Americans used more health services and spent more on prescription drugs in 2013, reversing a recent trend, though greater use of cheaper generic drugs helped control spending, according to a report issued Tuesday by a health care information company.
Spending on medicines rose 3.2 percent in the United States last year to $329.2 billion. While that was far less than the double-digit increases seen in previous decades, it was a rebound from a 1 percent decline in 2012, the report by IMS Health Holdings (IMS) found.
Among factors driving the increased spending were the cost of new medicines, price increases on some branded drugs, a $10 billion reduced impact of patent expirations compared with 2012, and the first rise in the use of health care services in three years, IMS found.
IMS compiles and provides data on prescription drug use and trends for the pharmaceutical and health care industry.
The relatively small spending increase was helped in part by greater use of cheap generic drugs, which edged up to 86 percent of all prescriptions filled in the United States from 84 percent in 2012, despite fewer major new generic drug introductions compared with the impact seen in 2012.
Health care utilization was up across the board, with rises in doctor office visits, hospitalizations and volume of prescriptions filled, IMS said.
The increased use of health care services doesn't reflect those newly insured under the Affordable Care Act and Medicaid expansion, which didn't fully kick in until this year. But it could be reflective of declines in unemployment, with more people gaining employer-based health insurance, and recent gains in consumer confidence.
"The recession was officially over a long time ago, but what has taken a much longer time is for the [health care services] demand to recover,"
"In late fall of 2012, we started to see a beginning of the recovery in terms of new therapy starts," Kleinrock said.
New medicines for cancer, hepatitis C, multiple sclerosis, diabetes and rare diseases has led to a shift in some patient spending tendencies, the report found.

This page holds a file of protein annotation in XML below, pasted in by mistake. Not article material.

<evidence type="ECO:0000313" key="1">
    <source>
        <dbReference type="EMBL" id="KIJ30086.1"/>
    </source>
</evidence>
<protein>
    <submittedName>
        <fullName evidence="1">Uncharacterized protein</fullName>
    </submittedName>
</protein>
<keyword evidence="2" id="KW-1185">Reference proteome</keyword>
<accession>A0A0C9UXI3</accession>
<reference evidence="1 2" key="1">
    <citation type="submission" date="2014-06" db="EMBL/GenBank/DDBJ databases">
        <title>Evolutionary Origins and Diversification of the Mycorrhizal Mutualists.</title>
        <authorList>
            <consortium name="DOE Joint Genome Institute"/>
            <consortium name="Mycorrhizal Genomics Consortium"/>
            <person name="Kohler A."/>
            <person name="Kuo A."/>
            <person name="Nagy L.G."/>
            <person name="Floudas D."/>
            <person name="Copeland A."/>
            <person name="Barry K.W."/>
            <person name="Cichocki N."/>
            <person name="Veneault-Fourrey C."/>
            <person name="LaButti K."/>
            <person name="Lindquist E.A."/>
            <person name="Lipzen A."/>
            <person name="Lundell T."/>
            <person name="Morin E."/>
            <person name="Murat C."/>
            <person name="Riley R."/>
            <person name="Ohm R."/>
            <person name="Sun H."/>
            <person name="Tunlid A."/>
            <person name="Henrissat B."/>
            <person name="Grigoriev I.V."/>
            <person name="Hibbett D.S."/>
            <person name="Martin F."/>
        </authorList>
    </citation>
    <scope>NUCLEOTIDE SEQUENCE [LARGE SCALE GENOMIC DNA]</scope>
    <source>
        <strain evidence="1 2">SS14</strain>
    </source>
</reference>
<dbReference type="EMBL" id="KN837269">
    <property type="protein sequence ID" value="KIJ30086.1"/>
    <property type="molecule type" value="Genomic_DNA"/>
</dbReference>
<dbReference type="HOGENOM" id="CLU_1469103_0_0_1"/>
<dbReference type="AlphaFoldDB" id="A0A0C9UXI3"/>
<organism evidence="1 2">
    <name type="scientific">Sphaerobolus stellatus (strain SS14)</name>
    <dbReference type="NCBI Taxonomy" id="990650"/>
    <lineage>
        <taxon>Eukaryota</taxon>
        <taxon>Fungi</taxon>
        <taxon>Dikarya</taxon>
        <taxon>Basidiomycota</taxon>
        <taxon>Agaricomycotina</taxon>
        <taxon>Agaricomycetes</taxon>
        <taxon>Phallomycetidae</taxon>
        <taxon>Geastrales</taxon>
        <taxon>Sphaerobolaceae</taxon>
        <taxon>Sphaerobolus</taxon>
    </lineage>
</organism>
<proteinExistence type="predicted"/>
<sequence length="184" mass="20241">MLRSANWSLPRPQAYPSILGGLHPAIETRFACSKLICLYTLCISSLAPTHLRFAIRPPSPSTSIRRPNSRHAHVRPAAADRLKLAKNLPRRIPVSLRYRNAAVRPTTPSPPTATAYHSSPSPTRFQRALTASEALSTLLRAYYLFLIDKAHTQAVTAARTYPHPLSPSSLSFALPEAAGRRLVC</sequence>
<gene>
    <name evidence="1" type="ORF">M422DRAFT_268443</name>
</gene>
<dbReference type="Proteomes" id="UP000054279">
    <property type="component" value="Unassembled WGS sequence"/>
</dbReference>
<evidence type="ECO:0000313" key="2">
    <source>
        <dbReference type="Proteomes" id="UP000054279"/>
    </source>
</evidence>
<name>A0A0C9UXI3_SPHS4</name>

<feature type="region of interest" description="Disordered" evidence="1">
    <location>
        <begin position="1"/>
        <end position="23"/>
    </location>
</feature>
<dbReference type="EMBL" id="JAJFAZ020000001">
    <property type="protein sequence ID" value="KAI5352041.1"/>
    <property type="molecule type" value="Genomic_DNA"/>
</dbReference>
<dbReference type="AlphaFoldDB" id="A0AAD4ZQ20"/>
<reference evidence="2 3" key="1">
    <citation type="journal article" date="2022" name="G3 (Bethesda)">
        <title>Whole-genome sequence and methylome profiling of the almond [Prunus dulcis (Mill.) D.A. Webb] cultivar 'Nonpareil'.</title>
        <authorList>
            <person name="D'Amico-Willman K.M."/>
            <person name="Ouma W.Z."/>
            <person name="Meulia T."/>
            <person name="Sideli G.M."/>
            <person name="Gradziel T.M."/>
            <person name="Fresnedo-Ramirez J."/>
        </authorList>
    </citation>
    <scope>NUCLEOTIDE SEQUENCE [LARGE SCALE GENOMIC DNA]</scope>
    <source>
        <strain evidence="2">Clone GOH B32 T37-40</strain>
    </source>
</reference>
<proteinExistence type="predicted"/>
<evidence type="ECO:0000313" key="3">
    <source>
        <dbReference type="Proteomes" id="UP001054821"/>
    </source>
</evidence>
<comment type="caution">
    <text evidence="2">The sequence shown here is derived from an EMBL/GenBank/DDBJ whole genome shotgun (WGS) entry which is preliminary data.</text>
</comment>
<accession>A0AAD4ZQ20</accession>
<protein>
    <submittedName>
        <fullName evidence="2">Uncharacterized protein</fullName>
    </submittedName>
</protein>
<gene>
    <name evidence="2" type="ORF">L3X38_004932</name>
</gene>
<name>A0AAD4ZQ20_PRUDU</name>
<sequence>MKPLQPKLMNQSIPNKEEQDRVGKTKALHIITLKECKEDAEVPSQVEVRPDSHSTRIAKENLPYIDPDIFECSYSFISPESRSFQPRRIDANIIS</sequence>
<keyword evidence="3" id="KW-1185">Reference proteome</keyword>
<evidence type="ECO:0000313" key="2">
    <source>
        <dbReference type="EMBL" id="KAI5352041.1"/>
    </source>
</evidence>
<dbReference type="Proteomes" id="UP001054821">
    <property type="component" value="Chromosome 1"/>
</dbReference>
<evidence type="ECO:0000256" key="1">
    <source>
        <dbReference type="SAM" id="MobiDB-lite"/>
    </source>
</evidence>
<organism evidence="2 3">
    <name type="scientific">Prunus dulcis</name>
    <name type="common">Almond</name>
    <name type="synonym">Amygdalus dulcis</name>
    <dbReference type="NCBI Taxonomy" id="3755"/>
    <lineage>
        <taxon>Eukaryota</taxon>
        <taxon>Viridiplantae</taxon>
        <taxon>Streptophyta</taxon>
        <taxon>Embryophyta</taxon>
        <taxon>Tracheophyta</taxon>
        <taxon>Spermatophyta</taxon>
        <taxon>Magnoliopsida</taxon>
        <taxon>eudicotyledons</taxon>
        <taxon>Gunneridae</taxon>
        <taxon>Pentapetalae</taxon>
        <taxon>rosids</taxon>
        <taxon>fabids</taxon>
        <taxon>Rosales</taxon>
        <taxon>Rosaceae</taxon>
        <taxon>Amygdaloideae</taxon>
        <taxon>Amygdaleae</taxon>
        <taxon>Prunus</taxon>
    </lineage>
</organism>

Patients gained access to 36 novel new medicines in 2013, including a record 17 so-called orphan drugs that treat small patient populations at typically very high cost.
"We saw patients see more specialists than primary care for the first time," Kleinrock said. "Incurring a primary care visit co-pay in order to be referred to see a specialist certainly doesn't feel like value for money, so many patients may be self referring," he suggested.
Those trends could well continue over the next two years as several promising new cancer drugs come to market, as well as new oral hepatitis C treatments with extremely high cure rates and few side effects.
The first of those hepatitis drugs, Sovaldi, from Gilead Sciences (GILD) has led to intense criticism for its price tag of about $84,000 for a 12-week course of treatment.
"It's interesting to see the debate about cost when you're curing a disease which has much more overall cost," said Kleinrock, referring to the cost of treating liver cancer or transplants if the hepatitis progresses without treatment.
While the overall number of hospitalizations increased, emergency room visits that turn into in-patient admissions declined dramatically, by 14.6 percent, IMS found.
That could point to continued use of high-cost emergency services for non-emergency primary care for many people.
On that front, Kleinrock said, "We noted, that perhaps there's still some work to do."